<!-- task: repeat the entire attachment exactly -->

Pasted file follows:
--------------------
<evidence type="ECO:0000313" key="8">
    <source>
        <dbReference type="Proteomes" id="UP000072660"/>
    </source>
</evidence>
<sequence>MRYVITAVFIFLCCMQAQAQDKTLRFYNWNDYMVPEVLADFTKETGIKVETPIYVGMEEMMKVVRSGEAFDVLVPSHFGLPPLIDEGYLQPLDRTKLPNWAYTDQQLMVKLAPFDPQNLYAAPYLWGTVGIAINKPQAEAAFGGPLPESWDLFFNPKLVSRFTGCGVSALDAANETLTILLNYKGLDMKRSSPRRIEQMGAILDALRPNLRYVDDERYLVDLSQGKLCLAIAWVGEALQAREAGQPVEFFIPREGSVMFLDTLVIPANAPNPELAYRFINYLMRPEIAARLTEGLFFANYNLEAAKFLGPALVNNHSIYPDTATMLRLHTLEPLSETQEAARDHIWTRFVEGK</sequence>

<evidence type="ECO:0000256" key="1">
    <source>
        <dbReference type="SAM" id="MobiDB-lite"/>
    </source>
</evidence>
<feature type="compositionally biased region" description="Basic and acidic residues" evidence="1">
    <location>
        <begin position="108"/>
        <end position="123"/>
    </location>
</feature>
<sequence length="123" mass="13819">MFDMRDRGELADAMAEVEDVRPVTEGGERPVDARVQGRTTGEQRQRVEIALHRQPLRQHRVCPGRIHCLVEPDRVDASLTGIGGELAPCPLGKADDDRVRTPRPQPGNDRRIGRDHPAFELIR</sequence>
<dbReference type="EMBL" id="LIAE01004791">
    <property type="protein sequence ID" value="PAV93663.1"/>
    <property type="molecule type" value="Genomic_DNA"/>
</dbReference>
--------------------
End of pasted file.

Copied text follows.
<evidence type="ECO:0000313" key="8">
    <source>
        <dbReference type="Proteomes" id="UP000072660"/>
    </source>
</evidence>
<sequence>MRYVITAVFIFLCCMQAQAQDKTLRFYNWNDYMVPEVLADFTKETGIKVETPIYVGMEEMMKVVRSGEAFDVLVPSHFGLPPLIDEGYLQPLDRTKLPNWAYTDQQLMVKLAPFDPQNLYAAPYLWGTVGIAINKPQAEAAFGGPLPESWDLFFNPKLVSRFTGCGVSALDAANETLTILLNYKGLDMKRSSPRRIEQMGAILDALRPNLRYVDDERYLVDLSQGKLCLAIAWVGEALQAREAGQPVEFFIPREGSVMFLDTLVIPANAPNPELAYRFINYLMRPEIAARLTEGLFFANYNLEAAKFLGPALVNNHSIYPDTATMLRLHTLEPLSETQEAARDHIWTRFVEGK</sequence>

<evidence type="ECO:0000256" key="1">
    <source>
        <dbReference type="SAM" id="MobiDB-lite"/>
    </source>
</evidence>
<feature type="compositionally biased region" description="Basic and acidic residues" evidence="1">
    <location>
        <begin position="108"/>
        <end position="123"/>
    </location>
</feature>
<sequence length="123" mass="13819">MFDMRDRGELADAMAEVEDVRPVTEGGERPVDARVQGRTTGEQRQRVEIALHRQPLRQHRVCPGRIHCLVEPDRVDASLTGIGGELAPCPLGKADDDRVRTPRPQPGNDRRIGRDHPAFELIR</sequence>
<dbReference type="EMBL" id="LIAE01004791">
    <property type="protein sequence ID" value="PAV93663.1"/>
    <property type="molecule type" value="Genomic_DNA"/>
</dbReference>